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Anchor Bay presents
"There's just a few rules that you have to remember. One, you're the dominant species. You must never ever treat them as equals. Two, don't ever let anything escalate. Always forgive them. Whatever they do. Three, don't get involved in their squabbles. They sort them out. And four, there's some turds in the hall. Can you clean them up?"
DVD ReviewWhat is with our fascination with primates? Is it because they are so much like us, yet so different? Ever since King Kong first climbed the Empire State Building clutching his object of affection, Fay Wray, moviegoers have been treated to a wide variety of apes, chimps, and other primates, as characters that ranged from lovable (Bonzo Goes To Washington), to dangerous (Congo), to smart (Project X), to superior (Planet Of The Apes). I will refrain from making a joke about the pre-fab music group The Monkees only because I can't think of one right now.
Link is yet another "monkey" movie, and not a completely bad one, at that. In 1986, Link was released and suffered from poor distribution by Cannon Films, whose primary stable of titles featured such action icons as Charles Bronson and Chuck Norris. The film opened around the country in a slipshod pattern, and Link didn't even open in New York City until AFTER it's arrival on home video. It almost goes without saying that movie audiences were never given ample opportunity to see Link, and it quickly became lost in the ever growing sea of VHS titles. Now that Anchor Bay has reissued Link on DVD, more film fans will have the chance to seek this one out.
Dr. Steven Phillip (Terence Stamp) is an eccentric Zoology professor in London, and he lives in a huge estate in the remote English countryside with two chimpanzees and an orangutan. The two chimps, Imp and Voodoo, have been taught by Phillip to communicate using a computer keyboard, similar to the real-life experiments with KoKo the gorilla. The orangutan, Link, who is a former circus performer, serves as Phillips butler, and also uses the keyboard to "speak." A young, pre-Adventures In Babysitting Elizabeth Shue is Jane Chase, an American grad student who accepts an offer from Phillips to work with him at his isolated home to aid in his study of the chimps, as well as to do a little cooking and cleaning for him.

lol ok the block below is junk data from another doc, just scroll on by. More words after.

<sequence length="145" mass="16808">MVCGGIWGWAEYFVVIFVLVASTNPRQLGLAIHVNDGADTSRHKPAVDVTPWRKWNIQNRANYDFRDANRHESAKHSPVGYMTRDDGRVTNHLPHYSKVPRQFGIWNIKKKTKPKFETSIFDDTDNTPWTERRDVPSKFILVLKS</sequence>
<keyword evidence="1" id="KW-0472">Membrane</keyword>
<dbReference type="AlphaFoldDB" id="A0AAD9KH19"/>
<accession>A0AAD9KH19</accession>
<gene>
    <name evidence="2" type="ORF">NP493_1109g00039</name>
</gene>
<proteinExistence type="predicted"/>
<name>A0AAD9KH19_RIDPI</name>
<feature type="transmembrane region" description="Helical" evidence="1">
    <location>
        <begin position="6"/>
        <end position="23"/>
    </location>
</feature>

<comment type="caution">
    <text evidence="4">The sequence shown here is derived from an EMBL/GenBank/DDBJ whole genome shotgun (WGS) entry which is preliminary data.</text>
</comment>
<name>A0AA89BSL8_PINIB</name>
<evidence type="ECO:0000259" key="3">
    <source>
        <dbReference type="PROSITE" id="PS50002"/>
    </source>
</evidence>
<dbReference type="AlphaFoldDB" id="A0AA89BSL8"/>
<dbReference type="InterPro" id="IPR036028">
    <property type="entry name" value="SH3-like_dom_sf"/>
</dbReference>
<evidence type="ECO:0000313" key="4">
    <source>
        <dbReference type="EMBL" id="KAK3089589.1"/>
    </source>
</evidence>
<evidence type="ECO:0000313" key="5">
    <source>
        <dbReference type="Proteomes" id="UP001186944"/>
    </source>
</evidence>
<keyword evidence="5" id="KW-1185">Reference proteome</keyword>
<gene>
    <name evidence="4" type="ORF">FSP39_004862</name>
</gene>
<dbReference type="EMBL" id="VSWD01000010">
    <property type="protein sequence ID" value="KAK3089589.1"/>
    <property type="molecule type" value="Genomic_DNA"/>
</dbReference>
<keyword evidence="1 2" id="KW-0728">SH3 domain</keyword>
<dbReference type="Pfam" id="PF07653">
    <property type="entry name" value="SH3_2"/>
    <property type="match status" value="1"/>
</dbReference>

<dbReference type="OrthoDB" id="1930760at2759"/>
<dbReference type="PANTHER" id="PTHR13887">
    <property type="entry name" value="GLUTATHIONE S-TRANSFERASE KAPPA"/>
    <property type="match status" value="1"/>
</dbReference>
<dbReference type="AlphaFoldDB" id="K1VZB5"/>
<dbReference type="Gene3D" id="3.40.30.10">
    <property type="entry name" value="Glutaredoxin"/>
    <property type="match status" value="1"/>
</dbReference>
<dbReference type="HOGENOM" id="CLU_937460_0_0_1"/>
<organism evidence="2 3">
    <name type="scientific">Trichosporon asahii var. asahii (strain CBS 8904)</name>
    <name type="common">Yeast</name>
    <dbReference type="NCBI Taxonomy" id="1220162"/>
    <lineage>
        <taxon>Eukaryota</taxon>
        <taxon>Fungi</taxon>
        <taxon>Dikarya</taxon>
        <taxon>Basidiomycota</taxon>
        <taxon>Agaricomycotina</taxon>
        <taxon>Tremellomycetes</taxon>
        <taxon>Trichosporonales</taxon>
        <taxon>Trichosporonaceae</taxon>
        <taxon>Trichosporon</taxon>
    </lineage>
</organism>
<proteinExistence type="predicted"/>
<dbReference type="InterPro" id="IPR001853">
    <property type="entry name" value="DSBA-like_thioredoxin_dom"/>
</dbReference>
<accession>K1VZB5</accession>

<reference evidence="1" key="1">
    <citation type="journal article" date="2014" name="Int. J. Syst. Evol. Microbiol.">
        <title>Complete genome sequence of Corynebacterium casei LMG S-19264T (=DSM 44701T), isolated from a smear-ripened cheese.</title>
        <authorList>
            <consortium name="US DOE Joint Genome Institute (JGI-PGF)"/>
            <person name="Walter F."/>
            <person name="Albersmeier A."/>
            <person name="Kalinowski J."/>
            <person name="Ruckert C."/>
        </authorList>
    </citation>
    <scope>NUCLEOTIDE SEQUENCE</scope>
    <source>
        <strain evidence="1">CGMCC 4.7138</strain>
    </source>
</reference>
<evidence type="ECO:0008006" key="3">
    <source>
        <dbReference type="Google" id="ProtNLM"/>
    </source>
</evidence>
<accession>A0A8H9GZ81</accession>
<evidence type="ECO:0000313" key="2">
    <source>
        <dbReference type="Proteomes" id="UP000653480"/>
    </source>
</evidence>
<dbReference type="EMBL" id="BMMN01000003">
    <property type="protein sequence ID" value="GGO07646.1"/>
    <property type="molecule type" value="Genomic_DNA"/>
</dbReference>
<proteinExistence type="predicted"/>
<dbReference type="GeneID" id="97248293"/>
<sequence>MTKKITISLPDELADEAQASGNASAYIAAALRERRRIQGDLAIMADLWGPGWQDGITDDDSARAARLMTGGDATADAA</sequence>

Soon after her arrival at Phillip's estate, Jane overhears the professor conducting what sounds like a shady business deal on the telephone. It is not long before one of the chimps is found dead, the professor disappears and Jane finds herself fighting for her life against the suddenly violent Link. At this point, Link becomes a variation on the woman-in-peril genre, with Jane being chased and hunted by a crazed orangutan. True to movie form, the phone lines are down, and there are no cars for escape. Otherwise, it would be a relatively short film.
Director Richard Franklin, coming off the minor successes of Psycho II and Cloak & Dagger, works the film in a very low-key fashion, and takes his time developing suspense. By the time Link's explosive, somewhat far-fetched, final thirty minutes occur, Franklin has led the audience slowly along, building tension layer by layer. The script by Lee Zlotoff and Tom Ackerman, a couple of television writers, avoid painting Imp, Voodoo and Link as simply cute, hairy little humans. They are wild animals, albeit with occasional human-like qualities, with violent tendencies and incredible strength.